Viktor Orban says he is fighting for ‘common sense’ at EU summit
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The European Court of Justice ruled the Hungarian government was guilty of breaking EU laws on protecting vulnerable migrants and refugees by denying them a right to apply for asylum. Mr Orban’s administration was accused of forcibly deporting people to the Serbian border in December.
The ruling required the Hungarian Prime Minister to change his policy or potentially face fines.
But Mr Orban is doing very little to conceal his government is continuing to pursue his deportation cases regardless of the court’s judgment.
The move was praised by National Rally French MEP France Jamet, who claims the Hungarian Prime Minister is exercising his right as a sovereign head of state.
She said: “According to the EU Court of Justice, the expulsion of asylum seekers from Hungary is illegal.
“Viktor Orban has ignored it.
“And he is right!
“It’s called sovereignty, the EU doesn’t have to dictate its law!”
According to the official statistics, which can be found on the website of the Hungarian police, 2,824 refugees were apprehended near the border fence and forced to return to Serbia in January this year alone.
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Added to this, another 184 refugees were apprehended who must first stand trial in Hungary.
In a statement late last year, the ECJ said: “The court holds that Hungary has failed to fulfil its obligation to ensure effective access to the procedure for granting international protection.”
It rejected the Hungarian government’s position that the migration crisis, when millions of people fled the Middle East and North Africa for Europe, was a justification for breaching EU rules in the name of public order.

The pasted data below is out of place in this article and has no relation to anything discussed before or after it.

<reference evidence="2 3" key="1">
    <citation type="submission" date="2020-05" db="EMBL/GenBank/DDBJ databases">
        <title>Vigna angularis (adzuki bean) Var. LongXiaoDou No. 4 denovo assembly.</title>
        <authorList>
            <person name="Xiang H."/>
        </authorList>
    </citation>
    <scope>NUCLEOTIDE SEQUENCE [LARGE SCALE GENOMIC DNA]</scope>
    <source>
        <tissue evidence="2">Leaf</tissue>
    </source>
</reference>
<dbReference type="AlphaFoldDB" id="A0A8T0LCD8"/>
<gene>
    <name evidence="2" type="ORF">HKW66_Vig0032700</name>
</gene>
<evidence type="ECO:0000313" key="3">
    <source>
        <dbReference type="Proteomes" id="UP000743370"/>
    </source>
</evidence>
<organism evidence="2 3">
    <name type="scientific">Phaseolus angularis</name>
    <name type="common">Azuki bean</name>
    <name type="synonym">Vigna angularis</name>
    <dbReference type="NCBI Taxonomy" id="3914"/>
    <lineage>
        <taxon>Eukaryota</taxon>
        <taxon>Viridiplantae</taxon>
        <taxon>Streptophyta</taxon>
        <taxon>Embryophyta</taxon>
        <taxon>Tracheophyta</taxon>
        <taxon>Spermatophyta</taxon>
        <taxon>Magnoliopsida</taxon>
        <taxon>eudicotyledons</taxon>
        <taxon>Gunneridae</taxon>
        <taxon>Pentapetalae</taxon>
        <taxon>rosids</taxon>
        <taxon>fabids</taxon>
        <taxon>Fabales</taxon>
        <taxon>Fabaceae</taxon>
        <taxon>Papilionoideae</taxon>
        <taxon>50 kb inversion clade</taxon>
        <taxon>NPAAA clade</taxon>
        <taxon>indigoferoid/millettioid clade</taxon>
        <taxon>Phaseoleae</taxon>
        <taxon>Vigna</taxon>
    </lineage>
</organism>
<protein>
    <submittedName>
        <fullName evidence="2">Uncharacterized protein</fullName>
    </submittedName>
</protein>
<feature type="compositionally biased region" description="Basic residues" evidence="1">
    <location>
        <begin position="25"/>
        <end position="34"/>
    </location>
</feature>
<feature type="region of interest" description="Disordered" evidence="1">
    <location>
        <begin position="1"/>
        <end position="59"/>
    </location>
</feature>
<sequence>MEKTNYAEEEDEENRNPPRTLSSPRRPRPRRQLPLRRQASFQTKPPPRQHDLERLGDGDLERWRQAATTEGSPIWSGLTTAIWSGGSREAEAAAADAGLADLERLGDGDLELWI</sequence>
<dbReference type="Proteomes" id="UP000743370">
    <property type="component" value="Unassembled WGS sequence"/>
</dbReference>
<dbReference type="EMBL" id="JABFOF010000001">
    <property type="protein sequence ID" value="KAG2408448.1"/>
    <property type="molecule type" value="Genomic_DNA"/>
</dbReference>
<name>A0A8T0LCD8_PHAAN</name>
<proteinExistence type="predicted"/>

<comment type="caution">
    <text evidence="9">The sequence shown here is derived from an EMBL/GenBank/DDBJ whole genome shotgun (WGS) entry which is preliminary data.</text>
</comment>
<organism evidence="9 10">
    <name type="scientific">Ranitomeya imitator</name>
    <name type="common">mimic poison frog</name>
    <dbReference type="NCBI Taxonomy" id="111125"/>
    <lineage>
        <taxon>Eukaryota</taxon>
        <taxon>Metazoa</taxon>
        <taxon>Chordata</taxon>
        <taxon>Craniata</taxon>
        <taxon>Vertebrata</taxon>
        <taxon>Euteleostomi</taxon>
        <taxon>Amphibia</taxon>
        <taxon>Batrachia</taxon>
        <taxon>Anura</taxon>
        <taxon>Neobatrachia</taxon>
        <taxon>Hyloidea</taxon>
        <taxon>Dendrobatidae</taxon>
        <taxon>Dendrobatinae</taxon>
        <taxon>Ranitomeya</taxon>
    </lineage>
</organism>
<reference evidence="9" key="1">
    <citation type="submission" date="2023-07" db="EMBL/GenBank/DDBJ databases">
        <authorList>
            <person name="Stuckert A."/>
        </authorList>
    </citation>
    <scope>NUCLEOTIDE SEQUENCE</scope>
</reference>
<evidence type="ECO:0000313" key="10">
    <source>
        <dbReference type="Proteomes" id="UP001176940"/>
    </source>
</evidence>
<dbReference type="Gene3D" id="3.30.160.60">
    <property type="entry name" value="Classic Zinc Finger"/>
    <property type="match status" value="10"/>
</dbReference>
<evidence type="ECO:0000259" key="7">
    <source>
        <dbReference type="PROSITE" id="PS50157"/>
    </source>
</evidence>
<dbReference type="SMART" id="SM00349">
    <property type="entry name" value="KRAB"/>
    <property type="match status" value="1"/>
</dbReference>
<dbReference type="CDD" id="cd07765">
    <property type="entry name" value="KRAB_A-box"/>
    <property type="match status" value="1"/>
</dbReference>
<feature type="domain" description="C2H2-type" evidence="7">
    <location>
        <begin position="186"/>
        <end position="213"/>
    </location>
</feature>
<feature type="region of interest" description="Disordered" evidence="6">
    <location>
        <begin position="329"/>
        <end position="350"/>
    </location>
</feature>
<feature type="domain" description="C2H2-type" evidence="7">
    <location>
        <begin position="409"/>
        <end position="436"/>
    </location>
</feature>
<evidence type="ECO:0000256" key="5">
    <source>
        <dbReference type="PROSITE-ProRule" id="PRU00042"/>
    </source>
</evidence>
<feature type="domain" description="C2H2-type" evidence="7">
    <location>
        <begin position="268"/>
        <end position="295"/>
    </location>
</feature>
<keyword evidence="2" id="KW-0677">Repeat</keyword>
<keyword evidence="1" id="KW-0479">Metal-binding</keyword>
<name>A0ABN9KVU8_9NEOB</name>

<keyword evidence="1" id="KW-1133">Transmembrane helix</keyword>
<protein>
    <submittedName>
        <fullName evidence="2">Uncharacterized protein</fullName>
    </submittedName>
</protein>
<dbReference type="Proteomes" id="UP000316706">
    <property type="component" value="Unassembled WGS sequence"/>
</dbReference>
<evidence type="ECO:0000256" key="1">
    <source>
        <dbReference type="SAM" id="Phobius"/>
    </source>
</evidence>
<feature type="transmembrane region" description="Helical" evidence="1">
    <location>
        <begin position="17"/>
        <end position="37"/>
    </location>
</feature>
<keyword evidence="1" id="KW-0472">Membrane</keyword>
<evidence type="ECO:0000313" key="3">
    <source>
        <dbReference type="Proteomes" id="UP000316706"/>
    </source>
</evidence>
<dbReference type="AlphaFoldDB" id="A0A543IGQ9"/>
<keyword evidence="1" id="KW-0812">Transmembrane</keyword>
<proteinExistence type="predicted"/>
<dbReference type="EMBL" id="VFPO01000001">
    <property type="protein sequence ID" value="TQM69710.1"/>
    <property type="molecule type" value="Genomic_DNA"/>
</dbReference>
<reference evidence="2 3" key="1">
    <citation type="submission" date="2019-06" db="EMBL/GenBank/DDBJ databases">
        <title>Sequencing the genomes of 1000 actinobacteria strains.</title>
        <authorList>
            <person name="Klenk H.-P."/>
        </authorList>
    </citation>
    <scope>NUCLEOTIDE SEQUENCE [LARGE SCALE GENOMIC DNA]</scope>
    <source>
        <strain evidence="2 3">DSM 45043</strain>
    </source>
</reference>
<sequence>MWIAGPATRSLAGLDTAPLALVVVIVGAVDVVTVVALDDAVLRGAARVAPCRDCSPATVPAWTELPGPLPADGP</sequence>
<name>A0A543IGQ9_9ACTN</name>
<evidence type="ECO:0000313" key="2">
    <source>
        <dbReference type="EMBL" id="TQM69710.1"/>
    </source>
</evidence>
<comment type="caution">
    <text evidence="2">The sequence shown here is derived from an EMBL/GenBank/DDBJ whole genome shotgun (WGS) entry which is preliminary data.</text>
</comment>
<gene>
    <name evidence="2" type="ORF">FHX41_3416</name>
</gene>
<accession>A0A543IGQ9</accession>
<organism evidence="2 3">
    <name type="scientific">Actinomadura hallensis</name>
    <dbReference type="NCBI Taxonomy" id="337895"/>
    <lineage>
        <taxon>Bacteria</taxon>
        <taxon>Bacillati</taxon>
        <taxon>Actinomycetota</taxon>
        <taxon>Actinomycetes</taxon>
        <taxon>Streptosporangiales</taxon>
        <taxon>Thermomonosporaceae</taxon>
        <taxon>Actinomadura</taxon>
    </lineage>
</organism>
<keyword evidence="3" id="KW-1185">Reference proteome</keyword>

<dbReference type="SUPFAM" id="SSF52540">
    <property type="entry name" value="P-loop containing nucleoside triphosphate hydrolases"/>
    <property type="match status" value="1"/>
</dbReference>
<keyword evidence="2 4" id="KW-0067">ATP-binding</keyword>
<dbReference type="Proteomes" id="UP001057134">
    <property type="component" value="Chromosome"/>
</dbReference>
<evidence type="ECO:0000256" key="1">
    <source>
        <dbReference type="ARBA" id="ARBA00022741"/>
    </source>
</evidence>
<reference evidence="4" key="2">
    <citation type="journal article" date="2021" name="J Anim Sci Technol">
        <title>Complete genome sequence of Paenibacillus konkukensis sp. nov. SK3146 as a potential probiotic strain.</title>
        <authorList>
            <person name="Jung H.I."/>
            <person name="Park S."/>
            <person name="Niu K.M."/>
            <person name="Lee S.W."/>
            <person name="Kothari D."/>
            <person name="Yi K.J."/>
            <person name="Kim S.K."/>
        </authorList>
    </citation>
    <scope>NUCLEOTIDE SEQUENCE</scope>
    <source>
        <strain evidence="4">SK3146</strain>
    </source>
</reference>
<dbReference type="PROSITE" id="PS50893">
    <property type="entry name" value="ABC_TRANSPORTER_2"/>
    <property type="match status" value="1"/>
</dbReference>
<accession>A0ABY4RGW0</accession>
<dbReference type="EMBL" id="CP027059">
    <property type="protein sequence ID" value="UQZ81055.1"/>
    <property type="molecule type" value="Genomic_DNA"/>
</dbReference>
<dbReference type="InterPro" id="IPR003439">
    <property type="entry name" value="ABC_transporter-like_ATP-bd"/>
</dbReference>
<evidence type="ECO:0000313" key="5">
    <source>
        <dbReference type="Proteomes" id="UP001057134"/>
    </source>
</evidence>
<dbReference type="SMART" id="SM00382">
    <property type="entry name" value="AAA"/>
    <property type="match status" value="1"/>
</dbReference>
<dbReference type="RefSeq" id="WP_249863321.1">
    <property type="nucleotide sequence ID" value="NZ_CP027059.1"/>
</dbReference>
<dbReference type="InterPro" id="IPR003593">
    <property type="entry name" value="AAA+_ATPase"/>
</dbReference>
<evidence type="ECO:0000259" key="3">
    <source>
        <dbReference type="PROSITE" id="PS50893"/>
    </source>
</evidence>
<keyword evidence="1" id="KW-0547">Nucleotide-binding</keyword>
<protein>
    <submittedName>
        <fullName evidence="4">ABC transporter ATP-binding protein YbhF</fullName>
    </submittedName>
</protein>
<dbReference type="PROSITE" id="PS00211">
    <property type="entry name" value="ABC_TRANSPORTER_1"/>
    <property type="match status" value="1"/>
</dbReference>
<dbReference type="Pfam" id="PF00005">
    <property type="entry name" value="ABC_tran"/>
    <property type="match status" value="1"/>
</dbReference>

This is not the first time the ECJ has ruled against Orban’s government.
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Last year it ruled that a contentious law requiring civil organisations to disclose foreign donors “introduced discriminatory and unjustified restrictions” in breach of fundamental rights, including on personal data protection and freedom of association.
On Thursday, the European Commission gave Hungary two months to change the law that was introduced in 2017, or face fines.
Vera Jourova, a deputy head of the European Commission, said: “Civil society organisations are an indispensable part of our democracies. We must support them, not fight them.”
The Commission sent a letter of formal notice to the Hungarian Prime Minister giving him two months to implement the ECJ ruling.
That is part of an infringement procedure through which the Commission takes on EU countries violating the bloc’s laws.
Should Budapest fail to react, the Commission could ask the ECJ to impose financial fines.
The EU put Hungary, as well as its nationalist ally Poland, under a probe over rule of law concerns and Orban’s Fidesz party was suspended from the biggest centre-right political group in the European Parliament.
But Orban dismisses the criticism and told Reuters in an interview last September that he saw himself as a “freedom fighter”.
The NGO law is part of Orban’s feud with the Budapest-born US billionaire George Soros who promotes liberal and open societies.
Mr Orban has repeatedly accused NGOs funded by Mr Soros of political meddling to promote migration and Western values.
A spokeswoman for Hungary’s EU mission said last week Budapest was negotiating with the Commission on the law, was ready to repeal it and replace it with a new one.
Additional reporting by Maria Ortega
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